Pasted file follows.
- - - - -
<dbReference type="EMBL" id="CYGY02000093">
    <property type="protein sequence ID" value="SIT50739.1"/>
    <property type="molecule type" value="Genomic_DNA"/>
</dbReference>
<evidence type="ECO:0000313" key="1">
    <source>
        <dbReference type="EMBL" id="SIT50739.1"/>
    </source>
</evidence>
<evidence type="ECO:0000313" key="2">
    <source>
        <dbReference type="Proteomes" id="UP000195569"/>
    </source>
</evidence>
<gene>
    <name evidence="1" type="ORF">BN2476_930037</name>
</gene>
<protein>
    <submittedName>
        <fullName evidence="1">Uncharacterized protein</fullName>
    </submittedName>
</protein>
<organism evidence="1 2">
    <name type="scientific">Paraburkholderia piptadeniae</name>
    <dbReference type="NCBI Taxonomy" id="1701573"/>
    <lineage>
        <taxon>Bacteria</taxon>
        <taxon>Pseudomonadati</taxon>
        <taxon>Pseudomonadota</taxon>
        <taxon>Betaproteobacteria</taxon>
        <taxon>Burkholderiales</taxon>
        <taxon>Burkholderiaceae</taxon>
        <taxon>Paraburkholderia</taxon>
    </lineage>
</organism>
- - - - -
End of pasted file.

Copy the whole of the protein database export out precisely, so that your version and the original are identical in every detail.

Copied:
<dbReference type="EMBL" id="CYGY02000093">
    <property type="protein sequence ID" value="SIT50739.1"/>
    <property type="molecule type" value="Genomic_DNA"/>
</dbReference>
<evidence type="ECO:0000313" key="1">
    <source>
        <dbReference type="EMBL" id="SIT50739.1"/>
    </source>
</evidence>
<evidence type="ECO:0000313" key="2">
    <source>
        <dbReference type="Proteomes" id="UP000195569"/>
    </source>
</evidence>
<gene>
    <name evidence="1" type="ORF">BN2476_930037</name>
</gene>
<protein>
    <submittedName>
        <fullName evidence="1">Uncharacterized protein</fullName>
    </submittedName>
</protein>
<organism evidence="1 2">
    <name type="scientific">Paraburkholderia piptadeniae</name>
    <dbReference type="NCBI Taxonomy" id="1701573"/>
    <lineage>
        <taxon>Bacteria</taxon>
        <taxon>Pseudomonadati</taxon>
        <taxon>Pseudomonadota</taxon>
        <taxon>Betaproteobacteria</taxon>
        <taxon>Burkholderiales</taxon>
        <taxon>Burkholderiaceae</taxon>
        <taxon>Paraburkholderia</taxon>
    </lineage>
</organism>